True rock & roll, at its core, lives in that youthful, unjaded space between adolescence and adulthood. Smoking cigarettes behind the bowling alley with your friends. Cruising the suburbs aimlessly for hours blasting your favorite bands because it’s the only thing that makes life bearable. Sneaking out and getting busted by the cops for being at the skatepark after curfew. Awakening to the fact that you’re an outsider, but realizing through the songs you’re listening to that it’s not a bad thing to be.
Atlanta band StarBenders’ “blasphemous candy-coated bubblegum punk,” as frontgirl Kimi Shelter calls it, is teenage rebellion, pure and concentrated—the transcendent rock & roll antidote to the suffocating environment that spawned it. “I write from my 14-year-old self,” Shelter says, “and I’m still very in tune with that self because that’s the age when you really start to understand and appreciate music, and it was the age when I started to create myself as I am today. Now, when I write something, I ask myself, ‘If I was 14 and heard this, would I flip my shit over it? If the answer’s yes, I know it’s good enough.”
StarBenders’ self-titled debut EP—out this fall on Institution Records—was produced by Nico Constantine (Biters, Coathangers, Lady Gaga), recorded and mixed by Jeff Bakos (The Woggles, MonstrO, GG Allin), and mastered by Jeff Golden (Sonic Youth, Black Flag, Bad Brains). “The new EP represents a very genuine moment for me,” Shelter says. “Everything is coming from this persecuted mind frame—this snotty schoolgirl attitude toward life. Which is autobiographical—I was the little punk kid in a small town. A lot of the songs deal with saying or feeling things that put you on the outside, but then embracing that. And there’s also a sexuality to it—a very animalistic, schoolgirl view of sexuality.”
StarBenders formed late in 2013, but for Shelter and drummer Katie Herron, its genesis lies deeper in their past—at a wilderness-therapy camp for troubled kids. Even at her teenage worst, Shelter was pretty innocent—mostly, she just liked being out and around people, listening to music and going to shows. But in the tiny Georgia town where she lived, the police didn’t have much better to do than hassle punk kids. “If you were skateboarding where you shouldn’t be, you got booked,” she says. “If you were under 18 and out past curfew, you got taken to the police station. I was arrested for all kinds of ridiculous shit—stuff like littering. I was arrested five or six times before I was 15.”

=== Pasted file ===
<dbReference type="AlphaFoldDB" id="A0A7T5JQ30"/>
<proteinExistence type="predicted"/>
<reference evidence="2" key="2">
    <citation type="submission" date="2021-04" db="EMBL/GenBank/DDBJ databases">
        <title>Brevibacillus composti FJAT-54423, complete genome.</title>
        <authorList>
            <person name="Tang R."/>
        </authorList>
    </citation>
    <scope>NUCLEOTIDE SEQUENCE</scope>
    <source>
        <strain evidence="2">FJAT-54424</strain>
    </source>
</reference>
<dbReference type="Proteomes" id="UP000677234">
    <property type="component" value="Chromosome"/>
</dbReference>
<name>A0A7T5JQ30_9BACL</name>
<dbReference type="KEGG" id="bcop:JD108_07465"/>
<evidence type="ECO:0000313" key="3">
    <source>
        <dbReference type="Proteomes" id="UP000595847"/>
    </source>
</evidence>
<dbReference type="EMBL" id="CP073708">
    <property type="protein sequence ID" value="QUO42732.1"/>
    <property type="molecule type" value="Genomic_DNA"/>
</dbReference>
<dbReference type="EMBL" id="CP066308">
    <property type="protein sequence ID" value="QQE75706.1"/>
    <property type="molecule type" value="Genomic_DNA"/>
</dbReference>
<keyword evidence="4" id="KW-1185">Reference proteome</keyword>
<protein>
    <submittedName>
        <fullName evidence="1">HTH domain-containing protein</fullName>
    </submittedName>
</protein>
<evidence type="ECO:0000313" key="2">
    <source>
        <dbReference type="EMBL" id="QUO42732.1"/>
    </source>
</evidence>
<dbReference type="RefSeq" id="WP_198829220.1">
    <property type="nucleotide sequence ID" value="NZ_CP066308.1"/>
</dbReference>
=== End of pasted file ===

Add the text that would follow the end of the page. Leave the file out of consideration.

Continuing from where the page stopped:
Terrified her daughter would end up on drugs, Shelter’s recovered-alcoholic ex-flower-child mother was accordingly strict. Herron came from a different and even more austere background, her Dad a Pentecostal tent preacher near Huntsville, Ala.—the kind that lays hands on people, speaking in tongues while they fall backward into ecstatic, near-epileptic fits of salvation.
So Shelter’s and Herron’s parents shipped them off to a nature-healing camp in the middle of nowhere to get ’em good and rehabilitated. “The whole troubled-youth industry is big business—and a total crock of bullshit,” Shelter says. “It reminds me of that Suicidal Tendencies song ‘Institutionalized’—’I just wanted a Pepsi, Mom!’ But that camp is where I met Katie, so at least something good came of it. She was fascinating to me—so quiet, but so scrappy. Katie has always been mysterious to me, but at the same time, from the beginning, we had an understanding.”
The two made a pact that someday they’d start a rock & roll band together. After they left camp behind, they kept in touch for the rest of high school, visiting each other whenever possible. During college, they went their separate ways, both playing in bands, their musical personalities slowly emerging and evolving until Shelter’s recent rock & roll visions drew them back together in StarBenders. “All of a sudden,” Shelter says, “Katie was right there with me like we were 14 again, being assholes in the wilderness. It’s so rare in life that you actually stand by one of the million things you shouted you were gonna do at that age. I’m so glad Katie’s in this band with me now. She’s a phenomenal drummer, and we’re a dynamic duo in a lot of ways. When we’re out at the bar after a show, we’re like two hyenas in the background, cackling and talking shit.”
Shelter and Herron are joined in StarBenders by rhythm guitarist Kyle Gordon and bassist Aaronious Monk. The former they discovered playing with his old band Kill Gordon in Birmingham. (“He captured me when I saw him play,” Shelter says. “He had these really interesting moves—kinda reminded of me of Dex from the Flat Duo Jets.”) And the latter they found outside infamous Atlanta dive the Star Bar after Monk was booted in the wake of a bar fight. “Aaron has this evil genius thing about him,” Shelter says. “He’s the guy that will come up to you and start talking physics in the middle of a bar. The night we met, he was deep into some argument with this guy about some untouchable topic like religion or politics. After a while, the guy started getting aggressive. Of course, everybody’s looking, and this dude was twice his size, and Aaron was just standing defiantly in front of him still trying to state his point—finally, they come to blows and the bouncer ends up throwing Aaron out. I went to check on him, and he was sitting on the curb smoking a cigarette with a busted lip. I sat down, we started talking and we’ve been friends ever since.
“Everybody in the band is a defiant punk,” Shelter says. “Katie. Aaron. And Kyle was a lone wolf, too. That’s why we work so well together. It’s one of those situations where different paths lead to the same place.”
And in that place, StarBenders are now making powerful music that conjures the same depth of feeling, newness and electricity that hits you when you’re a wide-eyed kid at your first rock show. Will your 14-year-old self flip over it? Hell yes. It’s that good.